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China circuit breakers may finally quell volatility, traders say

China's plan to introduce a stock-market circuit breaker would help calm volatility after price swings in the benchmark index surged to an 18-year high, according to analysts in a Bloomberg survey.

[BEIJING] China's plan to introduce a stock-market circuit breaker would help calm volatility after price swings in the benchmark index surged to an 18-year high, according to analysts in a Bloomberg survey.

Twelve of the 15 respondents were in favor of the proposal while remainder were against. Under the current plan, a move of 5 per cent by the CSI 300 Index would trigger a 30-minute halt for stocks, options and index futures, according to a joint statement on Monday by the nation's two bourses and the futures exchange.

Turmoil in China's stock market sent a gauge of price swings to its highest level since 1997 as leveraged investors unwound bullish bets on concern valuations were unjustified amid the slowing economy. Volatility has remained elevated despite unprecedented government intervention to stop a US$5 trillion rout, including banning share sales by major investors and at one stage in July allowing more than 1,400 companies to halt trading.

"If there is a fair and transparent circuit breaker mechanism in place, it should help to stabilise the markets during the most vulnerable times," said Cedric Ma, a Hong Kong- based senior investment strategist at Convoy Asset Management Ltd, which oversees about US$500 million of assets. "It's far better than letting companies suspend their shares from trading on their own."

Under the plan, a move of 7 per cent by the CSI 300 measure would halt trading for the remainder of the day. The rules would also apply to convertible bonds and some other equity-related securities. The CSI 300 index was chosen because it includes some of the largest companies traded in both Shanghai and Shenzhen, according to the statement. Feedback on the plan is being accepted until Sept 21.

China worked to soothe concern over its economy at the Group of 20 gathering in Turkey at the weekend, with officials predicting stabilization in the currency and stock markets in the coming weeks. People's Bank of China Governor Zhou Xiaochuan said state intervention prevented systemic risk and stopped a free-fall. The government spent 1.5 trillion yuan (S$333 billion) from the start of the selloff three months ago through August supporting equities, according to Goldman Sachs Group Inc.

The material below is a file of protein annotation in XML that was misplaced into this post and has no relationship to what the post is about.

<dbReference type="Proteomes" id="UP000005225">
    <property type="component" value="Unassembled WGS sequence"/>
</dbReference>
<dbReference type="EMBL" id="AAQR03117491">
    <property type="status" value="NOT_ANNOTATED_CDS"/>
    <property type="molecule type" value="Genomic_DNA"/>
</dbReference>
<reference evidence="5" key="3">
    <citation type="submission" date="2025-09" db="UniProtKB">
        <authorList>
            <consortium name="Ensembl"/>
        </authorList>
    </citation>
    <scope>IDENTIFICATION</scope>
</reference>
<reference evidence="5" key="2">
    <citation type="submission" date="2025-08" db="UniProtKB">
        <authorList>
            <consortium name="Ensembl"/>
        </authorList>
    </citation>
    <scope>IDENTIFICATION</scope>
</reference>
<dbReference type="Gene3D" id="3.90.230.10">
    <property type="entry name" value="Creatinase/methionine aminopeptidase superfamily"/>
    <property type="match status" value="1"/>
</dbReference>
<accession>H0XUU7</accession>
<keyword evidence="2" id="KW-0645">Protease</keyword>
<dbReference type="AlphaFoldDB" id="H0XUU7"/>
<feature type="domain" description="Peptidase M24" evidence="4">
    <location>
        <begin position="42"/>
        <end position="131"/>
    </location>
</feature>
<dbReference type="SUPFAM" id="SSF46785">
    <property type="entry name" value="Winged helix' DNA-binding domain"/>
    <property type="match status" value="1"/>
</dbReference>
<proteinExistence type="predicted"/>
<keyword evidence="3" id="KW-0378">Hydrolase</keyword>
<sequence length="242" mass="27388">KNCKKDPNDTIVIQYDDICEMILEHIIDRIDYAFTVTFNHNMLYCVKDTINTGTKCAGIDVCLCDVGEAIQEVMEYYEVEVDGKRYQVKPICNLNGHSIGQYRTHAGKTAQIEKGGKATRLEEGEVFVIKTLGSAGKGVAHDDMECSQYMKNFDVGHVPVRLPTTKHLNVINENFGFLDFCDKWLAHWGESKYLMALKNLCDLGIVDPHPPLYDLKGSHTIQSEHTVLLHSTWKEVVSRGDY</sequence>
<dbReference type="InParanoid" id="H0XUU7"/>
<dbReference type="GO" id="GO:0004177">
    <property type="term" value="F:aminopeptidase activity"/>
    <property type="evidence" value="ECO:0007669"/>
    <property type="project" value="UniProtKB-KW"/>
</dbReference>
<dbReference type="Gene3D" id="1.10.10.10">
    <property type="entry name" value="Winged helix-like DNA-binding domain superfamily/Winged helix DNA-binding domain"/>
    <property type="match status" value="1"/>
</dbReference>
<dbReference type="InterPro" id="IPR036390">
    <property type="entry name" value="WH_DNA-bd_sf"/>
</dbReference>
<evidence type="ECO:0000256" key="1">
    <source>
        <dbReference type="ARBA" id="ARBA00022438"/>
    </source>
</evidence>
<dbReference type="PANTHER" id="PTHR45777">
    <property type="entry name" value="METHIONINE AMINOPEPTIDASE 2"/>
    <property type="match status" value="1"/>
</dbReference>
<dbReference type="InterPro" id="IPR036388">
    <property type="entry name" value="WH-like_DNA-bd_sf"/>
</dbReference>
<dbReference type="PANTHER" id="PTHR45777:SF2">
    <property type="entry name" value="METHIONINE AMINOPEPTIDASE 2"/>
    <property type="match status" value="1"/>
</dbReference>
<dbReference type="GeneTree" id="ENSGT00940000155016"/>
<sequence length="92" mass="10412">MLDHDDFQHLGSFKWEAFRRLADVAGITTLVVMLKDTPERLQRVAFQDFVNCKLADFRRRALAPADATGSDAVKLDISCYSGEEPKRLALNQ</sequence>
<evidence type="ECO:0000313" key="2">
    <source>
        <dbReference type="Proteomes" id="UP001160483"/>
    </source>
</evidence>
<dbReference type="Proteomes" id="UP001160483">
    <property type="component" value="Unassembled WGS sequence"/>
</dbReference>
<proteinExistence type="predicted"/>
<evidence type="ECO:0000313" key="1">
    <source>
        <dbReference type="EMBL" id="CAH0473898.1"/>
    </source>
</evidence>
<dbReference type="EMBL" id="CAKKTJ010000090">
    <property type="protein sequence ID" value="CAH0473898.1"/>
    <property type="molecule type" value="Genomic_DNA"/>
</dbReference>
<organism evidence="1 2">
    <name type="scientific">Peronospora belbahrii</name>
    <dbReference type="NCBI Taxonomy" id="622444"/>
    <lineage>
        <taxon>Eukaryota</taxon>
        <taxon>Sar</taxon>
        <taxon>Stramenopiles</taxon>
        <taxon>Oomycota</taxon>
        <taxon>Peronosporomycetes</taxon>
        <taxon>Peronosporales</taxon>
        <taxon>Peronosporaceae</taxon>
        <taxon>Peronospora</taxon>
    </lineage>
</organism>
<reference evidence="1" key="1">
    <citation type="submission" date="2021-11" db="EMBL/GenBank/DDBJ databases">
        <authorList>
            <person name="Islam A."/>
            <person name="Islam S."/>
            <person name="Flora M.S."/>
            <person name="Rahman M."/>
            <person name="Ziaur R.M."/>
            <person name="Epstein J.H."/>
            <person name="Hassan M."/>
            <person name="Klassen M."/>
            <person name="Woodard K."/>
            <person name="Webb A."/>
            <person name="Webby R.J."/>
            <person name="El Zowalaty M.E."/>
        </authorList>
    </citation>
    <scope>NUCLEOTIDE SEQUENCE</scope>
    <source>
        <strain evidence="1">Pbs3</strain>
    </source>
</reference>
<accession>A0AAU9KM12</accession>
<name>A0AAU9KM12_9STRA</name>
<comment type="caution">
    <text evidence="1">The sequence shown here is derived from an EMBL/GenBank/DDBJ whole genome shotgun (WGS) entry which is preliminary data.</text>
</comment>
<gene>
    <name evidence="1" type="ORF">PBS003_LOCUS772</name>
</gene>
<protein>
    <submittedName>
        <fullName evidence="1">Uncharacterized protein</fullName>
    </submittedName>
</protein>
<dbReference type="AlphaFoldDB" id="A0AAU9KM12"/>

For Francis Cheung, head of China strategy at CLSA Ltd, the concept would be a positive step, provided officials are clear about the rules.

"The upside I see is if the government institutes circuit breakers, then it will no longer intervene in the stock market," said Mr Cheung in Hong Kong. "But this is not assured." A circuit breaker could replace existing restrictions on trading as the government moves toward closer integration with global markets, according to Mo Haibo, a director at Wanjia Asset Management Co. Individual stock price moves are subject to a 10 percent daily limit, while the T+1 rule prevents investors from buying and selling shares on the same day. Chinese officials have been pushing for the inclusion of mainland equities in MSCI Inc's world benchmark indexes.

"A circuit breaker is necessary in the long term for protection under extreme market circumstances as China is very likely to scrap the 10 percent daily limit and the T+1 trade rule," said Mr Mo in Shanghai. "Current trading rules may need to be revamped if the circuit breaker is introduced while daily limits are still in place." The CSI 300 added 0.3 per cent at 9:50 am local time to erase a weekly loss. The Shanghai Composite Index added 0.1 per cent.

A circuit breaker could increase intraday volatility as investors rush to buy or sell shares before the halt is triggered, according to Daniel So, a strategist at CMB International Securities Ltd. in Hong Kong. The CSI 300 has risen or fallen by 5 per cent on 20 occasions in the past three months and half of those times daily moves exceeded 7 per cent.

"It might cause more extreme market movements because investors would fear being too slow to react to good or bad news," Mr So said. The halt would also increase selling pressure in Hong Kong, where the same companies would still be trading, he said.

China's planned limits for stopping trading are lower than in the US, which installed market-wide circuit breakers after the 1987 crash. A 7 per cent drop by the Standard & Poor's 500 Index would trigger a 15-minute halt for companies listed on the New York Stock Exchange and Nasdaq Stock Market. Another circuit breaker kicks in if the S&P 500 extends its losses to 13 per cent before 3:25 pm. If the plunge reaches 20 per cent, the entire stock market will shut for the rest of the day.

Hong Kong's bourse will introduce a volatility-control mechanism as soon as 2016 that would prevent an individual stock from moving 10 per cent or more during a five-minute period, once a session. Stocks traded in the city aren't currently subject to any daily price limits.

For Cinda Securities Co strategist Chen Jiahe, the circuit breaker is a sign China's stock market is growing up.

"The circuit breaker mechanism may calm the market and lead to a more rational and mature performance," said Mr Chen in Shanghai. "It's a reflection of an increasingly sound and diversified market mechanism." Brokerages and money managers that participated in the survey include Haitong International Securities Group Ltd, Shenwan Hongyuan Group Co, Delta Asia Securities Ltd, Central China Securities Co, Dongxing Securities, Xiangcai Securities Co, Hengsheng Asset Management Co, Bocom International Holdings Co, China Southern Fund Management Co, JK Life Insurance Co and HFT Investment Management Co.


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